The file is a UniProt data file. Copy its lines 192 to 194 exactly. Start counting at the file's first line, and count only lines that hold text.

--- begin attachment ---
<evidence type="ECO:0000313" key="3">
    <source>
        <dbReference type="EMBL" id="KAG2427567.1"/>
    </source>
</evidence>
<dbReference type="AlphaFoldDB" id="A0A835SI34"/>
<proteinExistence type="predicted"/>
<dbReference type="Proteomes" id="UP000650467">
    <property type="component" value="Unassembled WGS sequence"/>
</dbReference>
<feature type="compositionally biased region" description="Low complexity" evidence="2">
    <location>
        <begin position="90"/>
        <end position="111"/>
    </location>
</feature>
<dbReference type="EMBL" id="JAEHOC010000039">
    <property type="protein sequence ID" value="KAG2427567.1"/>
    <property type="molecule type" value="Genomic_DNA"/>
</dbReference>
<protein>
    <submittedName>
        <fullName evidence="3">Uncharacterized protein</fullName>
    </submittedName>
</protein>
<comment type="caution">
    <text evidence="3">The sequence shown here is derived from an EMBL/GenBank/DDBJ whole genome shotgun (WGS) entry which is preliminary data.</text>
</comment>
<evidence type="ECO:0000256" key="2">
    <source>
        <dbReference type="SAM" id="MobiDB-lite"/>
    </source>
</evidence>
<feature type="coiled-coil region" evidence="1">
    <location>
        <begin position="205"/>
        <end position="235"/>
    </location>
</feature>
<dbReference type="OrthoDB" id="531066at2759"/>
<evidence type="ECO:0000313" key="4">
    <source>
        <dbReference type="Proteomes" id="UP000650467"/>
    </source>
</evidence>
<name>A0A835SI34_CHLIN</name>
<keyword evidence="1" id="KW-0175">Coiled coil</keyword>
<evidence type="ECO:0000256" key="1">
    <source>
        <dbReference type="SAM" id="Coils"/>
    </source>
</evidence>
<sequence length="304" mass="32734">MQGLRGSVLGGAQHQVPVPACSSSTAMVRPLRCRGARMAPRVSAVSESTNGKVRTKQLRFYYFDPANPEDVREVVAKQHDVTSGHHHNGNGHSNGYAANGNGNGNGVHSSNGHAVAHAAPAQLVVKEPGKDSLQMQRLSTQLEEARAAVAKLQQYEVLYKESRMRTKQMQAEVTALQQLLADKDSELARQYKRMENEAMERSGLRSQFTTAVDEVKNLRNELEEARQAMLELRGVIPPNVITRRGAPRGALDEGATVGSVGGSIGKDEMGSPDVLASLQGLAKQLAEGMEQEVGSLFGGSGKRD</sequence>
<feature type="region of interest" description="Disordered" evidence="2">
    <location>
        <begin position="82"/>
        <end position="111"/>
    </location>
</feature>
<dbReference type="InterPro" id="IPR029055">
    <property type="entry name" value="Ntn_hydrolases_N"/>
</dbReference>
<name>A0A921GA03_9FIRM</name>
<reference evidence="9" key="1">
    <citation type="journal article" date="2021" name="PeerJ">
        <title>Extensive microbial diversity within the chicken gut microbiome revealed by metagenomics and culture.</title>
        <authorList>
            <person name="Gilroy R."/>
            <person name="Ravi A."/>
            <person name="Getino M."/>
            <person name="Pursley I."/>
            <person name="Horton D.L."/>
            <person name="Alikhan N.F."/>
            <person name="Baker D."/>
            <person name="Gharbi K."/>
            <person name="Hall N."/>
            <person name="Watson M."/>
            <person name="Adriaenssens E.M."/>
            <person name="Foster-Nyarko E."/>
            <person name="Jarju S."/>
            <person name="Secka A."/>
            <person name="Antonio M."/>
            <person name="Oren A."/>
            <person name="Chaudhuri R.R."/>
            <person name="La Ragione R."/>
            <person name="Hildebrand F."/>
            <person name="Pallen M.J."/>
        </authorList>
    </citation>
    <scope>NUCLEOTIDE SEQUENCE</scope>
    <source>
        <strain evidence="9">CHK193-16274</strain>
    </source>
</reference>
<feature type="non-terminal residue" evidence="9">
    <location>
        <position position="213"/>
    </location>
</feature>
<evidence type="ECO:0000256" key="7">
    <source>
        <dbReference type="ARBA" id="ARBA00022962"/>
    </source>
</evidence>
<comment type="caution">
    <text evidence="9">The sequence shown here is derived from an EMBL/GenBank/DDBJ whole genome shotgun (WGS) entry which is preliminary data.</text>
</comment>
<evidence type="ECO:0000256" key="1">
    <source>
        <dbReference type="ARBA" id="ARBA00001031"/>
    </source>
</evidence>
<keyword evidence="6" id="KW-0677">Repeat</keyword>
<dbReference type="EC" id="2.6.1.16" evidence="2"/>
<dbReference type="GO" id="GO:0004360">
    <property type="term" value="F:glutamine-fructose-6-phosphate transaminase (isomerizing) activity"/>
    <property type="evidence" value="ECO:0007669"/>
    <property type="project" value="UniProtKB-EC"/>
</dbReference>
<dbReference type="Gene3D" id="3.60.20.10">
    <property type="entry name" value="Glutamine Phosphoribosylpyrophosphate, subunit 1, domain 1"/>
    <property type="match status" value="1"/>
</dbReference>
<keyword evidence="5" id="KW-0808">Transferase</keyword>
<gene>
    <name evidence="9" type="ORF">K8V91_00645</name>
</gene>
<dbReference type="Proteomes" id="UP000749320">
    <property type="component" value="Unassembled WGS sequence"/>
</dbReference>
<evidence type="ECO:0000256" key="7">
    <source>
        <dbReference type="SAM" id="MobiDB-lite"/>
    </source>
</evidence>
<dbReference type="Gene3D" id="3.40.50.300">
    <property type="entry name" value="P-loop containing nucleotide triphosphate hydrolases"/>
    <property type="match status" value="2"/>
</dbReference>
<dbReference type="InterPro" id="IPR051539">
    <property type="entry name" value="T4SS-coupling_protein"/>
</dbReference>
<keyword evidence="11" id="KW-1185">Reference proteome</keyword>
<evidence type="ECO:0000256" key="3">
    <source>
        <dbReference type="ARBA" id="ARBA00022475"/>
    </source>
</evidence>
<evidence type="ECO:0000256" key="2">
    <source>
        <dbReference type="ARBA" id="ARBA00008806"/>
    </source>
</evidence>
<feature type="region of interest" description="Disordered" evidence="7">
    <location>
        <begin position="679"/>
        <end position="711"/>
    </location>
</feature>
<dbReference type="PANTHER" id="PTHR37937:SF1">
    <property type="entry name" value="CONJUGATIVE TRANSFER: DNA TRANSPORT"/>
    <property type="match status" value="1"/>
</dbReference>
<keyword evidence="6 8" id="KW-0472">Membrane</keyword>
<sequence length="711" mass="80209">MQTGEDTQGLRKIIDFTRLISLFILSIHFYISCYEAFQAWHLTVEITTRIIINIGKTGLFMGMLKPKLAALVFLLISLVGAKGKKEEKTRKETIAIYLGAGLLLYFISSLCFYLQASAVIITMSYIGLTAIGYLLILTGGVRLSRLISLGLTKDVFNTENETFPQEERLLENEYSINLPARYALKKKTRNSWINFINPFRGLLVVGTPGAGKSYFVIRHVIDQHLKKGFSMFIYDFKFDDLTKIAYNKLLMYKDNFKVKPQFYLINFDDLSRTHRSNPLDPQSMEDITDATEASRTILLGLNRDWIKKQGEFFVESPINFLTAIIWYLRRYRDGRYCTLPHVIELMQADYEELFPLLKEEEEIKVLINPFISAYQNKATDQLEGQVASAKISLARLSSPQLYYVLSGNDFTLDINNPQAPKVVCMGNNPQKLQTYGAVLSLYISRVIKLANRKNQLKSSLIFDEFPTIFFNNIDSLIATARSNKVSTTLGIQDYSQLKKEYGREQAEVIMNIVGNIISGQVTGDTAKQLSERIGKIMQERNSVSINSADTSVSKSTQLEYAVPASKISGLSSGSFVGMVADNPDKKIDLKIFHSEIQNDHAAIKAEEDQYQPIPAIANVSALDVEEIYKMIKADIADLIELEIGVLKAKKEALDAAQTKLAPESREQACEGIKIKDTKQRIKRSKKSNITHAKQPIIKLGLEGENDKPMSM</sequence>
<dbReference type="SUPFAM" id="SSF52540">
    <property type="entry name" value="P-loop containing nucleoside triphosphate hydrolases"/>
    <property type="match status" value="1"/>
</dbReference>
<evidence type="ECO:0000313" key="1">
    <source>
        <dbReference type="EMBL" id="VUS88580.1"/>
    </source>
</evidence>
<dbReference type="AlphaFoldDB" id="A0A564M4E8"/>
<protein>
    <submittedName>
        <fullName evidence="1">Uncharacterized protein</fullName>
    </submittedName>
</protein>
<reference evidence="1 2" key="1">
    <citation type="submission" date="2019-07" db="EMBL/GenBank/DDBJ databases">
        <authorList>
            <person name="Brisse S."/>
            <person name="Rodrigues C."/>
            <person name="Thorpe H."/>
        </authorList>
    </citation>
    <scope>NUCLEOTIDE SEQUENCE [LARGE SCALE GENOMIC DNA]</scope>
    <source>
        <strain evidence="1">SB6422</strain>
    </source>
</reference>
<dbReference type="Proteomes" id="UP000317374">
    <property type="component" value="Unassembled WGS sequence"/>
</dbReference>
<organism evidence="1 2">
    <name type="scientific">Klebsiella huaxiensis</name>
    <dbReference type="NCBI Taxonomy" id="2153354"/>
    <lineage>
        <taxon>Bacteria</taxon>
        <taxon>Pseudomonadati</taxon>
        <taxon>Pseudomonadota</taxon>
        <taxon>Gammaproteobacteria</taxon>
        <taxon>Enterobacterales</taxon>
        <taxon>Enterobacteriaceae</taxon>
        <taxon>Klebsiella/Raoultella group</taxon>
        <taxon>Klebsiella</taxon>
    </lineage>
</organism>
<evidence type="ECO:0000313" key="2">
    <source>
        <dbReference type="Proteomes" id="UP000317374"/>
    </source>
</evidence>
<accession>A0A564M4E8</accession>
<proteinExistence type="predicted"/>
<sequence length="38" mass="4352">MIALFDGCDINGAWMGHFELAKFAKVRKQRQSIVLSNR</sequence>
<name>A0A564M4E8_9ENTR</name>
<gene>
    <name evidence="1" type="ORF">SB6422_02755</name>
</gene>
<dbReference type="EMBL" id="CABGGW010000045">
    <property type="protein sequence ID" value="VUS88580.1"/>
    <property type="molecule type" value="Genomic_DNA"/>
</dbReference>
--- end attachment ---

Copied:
    </source>
</reference>
<dbReference type="Proteomes" id="UP000317374">